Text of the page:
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Good Morning, Portland! I happen to think the city should have a ceremonial bong that sits in a place of prominence in the mayor's office—and that's just what I think. Now let's dispense with what I think and read some NEWS.

• Oregon Representative Earl Blumenauer was in the New York Times yesterday for being pointedly jaded and ready to retire (quelle surprise you say). It turns out that Blum is one of 54 House members who will not be seeking reelection. The reasons vary, but a good amount cite the increasingly melodramatic and joyless slog federal governance has become. One example given is Matt Gaetz and Steve Scalise's decision to hold up the House Committee on Intelligence's Trump impeachment inquiry in 2019. “You show up on a Monday and are told you’ll be voting on four or five bills that week,” Maryland Representative John Sarbanes told The Times. “Then by Wednesday you’re hearing that a tiny group of legislators have held the place hostage. Those bills didn’t make it out of the Rules Committee and are off the calendar. And you’re told to go home.” Colorado Representative Ken Buck spoke wistfully of how an institution he revered had been taken over by "social media stars who are not well equipped to handle the rigors of Congress."

• As city bureaus are in the midst of troubling budget cuts, the city of Portland will spend an estimated $1.1 million on shields, munitions, and training for police, reports Mercury news editor Courtney Vaughn. An "emergency vote" by Portland City Council unanimously approved additional funds yesterday. Read the whole story here.

•The TriMet Barber has been found guilty of pivoting to video. Much like a former president of the US, he awaits sentencing.

•  The federal government has funded the Oregon Department of Transportation's plan for completing final stretches of its Columbia River Highway Project, reports KOIN's John Ross Ferrara. Construction of I-84 sliced up the historic highway in the '70s, and it has taken ODOT two decades of effort to come this close to restoring the beloved 73-mile stretch. When the pieces are finally connected, the Highway could present a breath-taking biking excursion (and maybe some people will walk on it too, IDK YMMV).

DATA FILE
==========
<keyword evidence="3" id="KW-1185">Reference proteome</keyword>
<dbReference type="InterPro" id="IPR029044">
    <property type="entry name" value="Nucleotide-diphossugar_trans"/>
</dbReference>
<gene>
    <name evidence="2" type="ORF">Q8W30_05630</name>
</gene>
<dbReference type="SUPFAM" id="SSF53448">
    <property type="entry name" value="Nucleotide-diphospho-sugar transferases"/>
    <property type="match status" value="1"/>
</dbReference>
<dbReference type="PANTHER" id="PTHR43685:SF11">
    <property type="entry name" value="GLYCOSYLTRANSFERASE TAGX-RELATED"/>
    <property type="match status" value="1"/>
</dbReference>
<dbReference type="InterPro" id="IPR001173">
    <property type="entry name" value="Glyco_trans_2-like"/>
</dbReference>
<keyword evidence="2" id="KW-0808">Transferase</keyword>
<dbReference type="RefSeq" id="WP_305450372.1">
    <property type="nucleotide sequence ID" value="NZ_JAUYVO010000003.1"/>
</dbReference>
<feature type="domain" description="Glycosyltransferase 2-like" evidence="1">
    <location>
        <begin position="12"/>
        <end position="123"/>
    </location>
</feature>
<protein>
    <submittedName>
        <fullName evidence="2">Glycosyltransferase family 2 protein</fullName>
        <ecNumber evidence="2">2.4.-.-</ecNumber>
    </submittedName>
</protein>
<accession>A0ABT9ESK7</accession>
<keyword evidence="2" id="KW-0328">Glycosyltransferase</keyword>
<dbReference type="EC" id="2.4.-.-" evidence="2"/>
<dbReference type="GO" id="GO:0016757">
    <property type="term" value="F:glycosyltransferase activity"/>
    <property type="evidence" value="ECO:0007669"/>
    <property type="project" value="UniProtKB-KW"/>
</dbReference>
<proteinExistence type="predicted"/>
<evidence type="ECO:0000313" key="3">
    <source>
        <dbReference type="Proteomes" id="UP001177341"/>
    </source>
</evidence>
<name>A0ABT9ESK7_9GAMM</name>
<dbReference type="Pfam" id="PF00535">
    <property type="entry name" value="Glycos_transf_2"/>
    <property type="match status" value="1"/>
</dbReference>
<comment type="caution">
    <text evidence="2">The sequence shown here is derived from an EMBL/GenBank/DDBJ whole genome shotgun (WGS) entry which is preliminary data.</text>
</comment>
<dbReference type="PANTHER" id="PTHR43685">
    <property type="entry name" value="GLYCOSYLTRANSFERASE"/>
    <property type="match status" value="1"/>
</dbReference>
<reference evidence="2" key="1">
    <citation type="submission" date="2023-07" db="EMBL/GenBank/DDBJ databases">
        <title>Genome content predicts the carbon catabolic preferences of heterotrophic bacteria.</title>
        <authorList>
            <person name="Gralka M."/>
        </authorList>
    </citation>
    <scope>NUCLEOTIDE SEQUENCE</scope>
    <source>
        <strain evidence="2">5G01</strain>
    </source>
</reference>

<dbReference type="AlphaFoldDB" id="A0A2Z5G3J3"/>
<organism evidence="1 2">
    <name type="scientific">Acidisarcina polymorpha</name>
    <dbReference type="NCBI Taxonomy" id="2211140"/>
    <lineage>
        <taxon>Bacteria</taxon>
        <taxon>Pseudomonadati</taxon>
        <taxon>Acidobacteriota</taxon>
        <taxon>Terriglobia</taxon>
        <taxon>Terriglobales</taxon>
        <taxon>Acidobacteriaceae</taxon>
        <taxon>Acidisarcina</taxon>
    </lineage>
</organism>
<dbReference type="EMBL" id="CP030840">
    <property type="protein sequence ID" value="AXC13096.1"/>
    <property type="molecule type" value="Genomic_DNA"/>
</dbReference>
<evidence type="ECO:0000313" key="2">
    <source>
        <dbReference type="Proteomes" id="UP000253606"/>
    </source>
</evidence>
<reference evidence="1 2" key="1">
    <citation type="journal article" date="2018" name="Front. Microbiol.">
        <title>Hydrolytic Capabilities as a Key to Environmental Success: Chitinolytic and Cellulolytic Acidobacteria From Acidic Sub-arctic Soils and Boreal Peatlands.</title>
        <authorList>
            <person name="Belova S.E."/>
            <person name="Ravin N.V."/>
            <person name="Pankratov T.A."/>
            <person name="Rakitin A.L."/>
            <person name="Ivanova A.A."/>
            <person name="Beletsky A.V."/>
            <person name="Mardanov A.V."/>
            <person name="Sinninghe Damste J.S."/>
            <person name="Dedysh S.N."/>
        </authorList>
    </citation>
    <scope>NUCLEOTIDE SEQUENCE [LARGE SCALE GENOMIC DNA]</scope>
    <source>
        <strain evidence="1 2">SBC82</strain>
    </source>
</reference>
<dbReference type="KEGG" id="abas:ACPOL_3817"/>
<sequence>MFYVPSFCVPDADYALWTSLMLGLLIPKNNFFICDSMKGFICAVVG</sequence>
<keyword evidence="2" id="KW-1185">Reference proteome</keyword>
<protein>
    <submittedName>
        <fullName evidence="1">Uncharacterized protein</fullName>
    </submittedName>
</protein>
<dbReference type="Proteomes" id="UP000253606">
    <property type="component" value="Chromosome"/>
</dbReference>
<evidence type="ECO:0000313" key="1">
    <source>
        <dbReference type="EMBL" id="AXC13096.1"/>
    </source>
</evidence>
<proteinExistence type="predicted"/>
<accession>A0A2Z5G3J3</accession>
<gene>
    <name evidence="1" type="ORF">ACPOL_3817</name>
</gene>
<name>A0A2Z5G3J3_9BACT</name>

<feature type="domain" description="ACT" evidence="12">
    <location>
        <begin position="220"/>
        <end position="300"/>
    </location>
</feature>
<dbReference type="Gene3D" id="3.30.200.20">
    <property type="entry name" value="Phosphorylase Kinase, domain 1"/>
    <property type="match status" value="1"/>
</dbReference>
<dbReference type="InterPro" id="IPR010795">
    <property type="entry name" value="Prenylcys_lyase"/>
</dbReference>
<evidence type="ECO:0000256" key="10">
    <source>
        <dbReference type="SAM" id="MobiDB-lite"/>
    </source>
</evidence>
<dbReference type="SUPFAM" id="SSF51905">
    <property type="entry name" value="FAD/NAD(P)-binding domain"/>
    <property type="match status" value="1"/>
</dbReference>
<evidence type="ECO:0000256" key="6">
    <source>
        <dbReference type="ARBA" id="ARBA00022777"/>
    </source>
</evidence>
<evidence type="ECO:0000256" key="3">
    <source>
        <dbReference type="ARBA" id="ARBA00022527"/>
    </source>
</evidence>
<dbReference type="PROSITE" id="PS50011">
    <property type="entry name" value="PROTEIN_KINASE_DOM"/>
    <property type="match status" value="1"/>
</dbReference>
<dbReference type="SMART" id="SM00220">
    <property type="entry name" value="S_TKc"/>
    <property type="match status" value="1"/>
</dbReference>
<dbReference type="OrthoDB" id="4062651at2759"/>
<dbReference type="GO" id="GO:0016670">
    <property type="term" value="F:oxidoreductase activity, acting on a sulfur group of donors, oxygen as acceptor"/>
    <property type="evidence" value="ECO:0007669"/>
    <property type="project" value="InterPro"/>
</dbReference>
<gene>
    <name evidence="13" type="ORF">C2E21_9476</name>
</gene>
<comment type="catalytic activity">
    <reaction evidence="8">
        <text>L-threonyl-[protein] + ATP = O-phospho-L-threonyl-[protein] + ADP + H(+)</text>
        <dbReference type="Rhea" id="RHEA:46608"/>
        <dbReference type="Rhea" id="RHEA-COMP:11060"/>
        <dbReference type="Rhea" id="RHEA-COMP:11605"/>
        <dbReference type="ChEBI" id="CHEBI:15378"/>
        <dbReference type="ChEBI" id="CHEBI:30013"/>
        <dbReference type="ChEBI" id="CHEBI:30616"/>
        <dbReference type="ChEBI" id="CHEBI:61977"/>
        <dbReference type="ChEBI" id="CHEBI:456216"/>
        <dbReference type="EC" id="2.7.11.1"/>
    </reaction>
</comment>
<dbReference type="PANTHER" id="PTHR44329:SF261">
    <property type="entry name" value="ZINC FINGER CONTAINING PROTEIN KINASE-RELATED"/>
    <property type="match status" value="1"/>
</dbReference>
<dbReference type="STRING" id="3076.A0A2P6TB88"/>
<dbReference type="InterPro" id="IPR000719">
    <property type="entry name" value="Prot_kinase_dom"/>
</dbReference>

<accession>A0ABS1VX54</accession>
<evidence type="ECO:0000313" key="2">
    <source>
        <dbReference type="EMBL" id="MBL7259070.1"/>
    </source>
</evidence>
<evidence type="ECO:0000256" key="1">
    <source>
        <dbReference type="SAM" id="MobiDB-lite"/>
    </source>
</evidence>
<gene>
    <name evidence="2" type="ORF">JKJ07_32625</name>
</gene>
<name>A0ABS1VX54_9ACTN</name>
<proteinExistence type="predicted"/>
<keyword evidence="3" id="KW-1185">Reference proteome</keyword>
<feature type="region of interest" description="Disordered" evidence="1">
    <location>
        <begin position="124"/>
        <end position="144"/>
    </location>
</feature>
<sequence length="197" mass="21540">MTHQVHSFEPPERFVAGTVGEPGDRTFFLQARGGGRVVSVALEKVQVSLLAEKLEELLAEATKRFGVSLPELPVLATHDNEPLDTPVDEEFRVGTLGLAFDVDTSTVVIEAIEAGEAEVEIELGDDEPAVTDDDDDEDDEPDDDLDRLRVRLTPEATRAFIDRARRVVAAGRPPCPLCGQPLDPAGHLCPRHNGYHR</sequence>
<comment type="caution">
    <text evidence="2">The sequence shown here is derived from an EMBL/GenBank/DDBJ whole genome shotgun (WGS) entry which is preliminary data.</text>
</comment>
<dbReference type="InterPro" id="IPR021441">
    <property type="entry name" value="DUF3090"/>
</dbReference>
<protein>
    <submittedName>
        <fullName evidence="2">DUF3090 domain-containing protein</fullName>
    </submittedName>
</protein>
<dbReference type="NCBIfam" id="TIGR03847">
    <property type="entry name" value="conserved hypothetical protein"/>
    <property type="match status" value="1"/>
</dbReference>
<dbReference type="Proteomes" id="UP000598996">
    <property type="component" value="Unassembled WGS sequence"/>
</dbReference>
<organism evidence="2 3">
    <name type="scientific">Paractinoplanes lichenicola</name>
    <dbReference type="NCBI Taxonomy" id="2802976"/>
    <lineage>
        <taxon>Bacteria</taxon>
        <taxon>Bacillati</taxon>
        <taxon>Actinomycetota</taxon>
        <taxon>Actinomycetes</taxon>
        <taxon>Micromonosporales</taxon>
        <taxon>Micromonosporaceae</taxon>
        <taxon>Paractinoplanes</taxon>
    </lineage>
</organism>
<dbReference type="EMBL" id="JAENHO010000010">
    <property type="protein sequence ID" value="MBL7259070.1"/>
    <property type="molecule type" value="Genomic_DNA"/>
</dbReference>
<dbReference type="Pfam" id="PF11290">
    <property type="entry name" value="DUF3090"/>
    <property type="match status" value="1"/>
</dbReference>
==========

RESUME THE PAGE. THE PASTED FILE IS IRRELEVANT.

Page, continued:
• Portland playwright Mikki Gillette's new play Blonde on a Bum Trip is a robust work of pop art history, authentically delusional comedy, and tender realism about three actresses made famous by Andy Warhol. But do yourself a favor and read the wiki before you see it, Andrew Jankowski warns.

• The Friday morning ticket drop approaches—are any of the shows going on sale today of interest? Maybe French electronic duo Justice. MAYBE. Everything else looks meh, but take a look for yourself.

• Will May 30th be the date history remembers as the day a US President was judged and found guilty of felony crimes? Could be; could be former President Donald Trump's July 11 sentencing. (How does 7-11 feel about this?) On Thursday, a jury found Trump guilty of 34 Class E felonies, making him the first US president (former or otherwise) in the nation's history to be convicted of criminal charges.  Even if he is elected US President again, he would not have the power to pardon himself of a state-level conviction, that power is reserved for Governors. He's also still embroiled in three other trials (two federal ones related to classified documents and the 2020 election, and another state case in Georgia, also regarding interference in the 2020 election). Trump was released under his own recognizance. In the hall outside the courtroom, he repeated some of his ongoing complaints, including: “This was a rigged trial by a conflicted judge who was corrupt.”

• Weirdly, this happened on Covfefe Day—although it was after midnight in the time zone the covfefe tweet originated from so May 31 is generally understood to be Covfefe Day.

• The charges Trump was convicted of stem from hush money payouts made to sex work professional Stormy Daniels and have been a-broilin' since before the pandemic. I am reminded of all the excellent writing about Daniels that former web editor Chase Burns did at The Stranger.

• Though Tucker Carlson was fired last year from his position as a Fox News host, he still got out there on Twitter and mashed a reaction, writing: “anyone who defends this verdict is a danger to you and your family.” That rationale seems primed to incite.

• Also in reactions:

In other world news:

Earth is round.

• The US has decided to allow Ukraine to use American-made weapons "to conduct limited strikes inside Russia" to defend Kharkiv, the county's second-largest city.

• Here's an oldie by a relevant-y:

@gaymanity #trump leaving the #whitehouse, hopefully for the very last time. #inauguration2021 ♬ original sound - gaymanity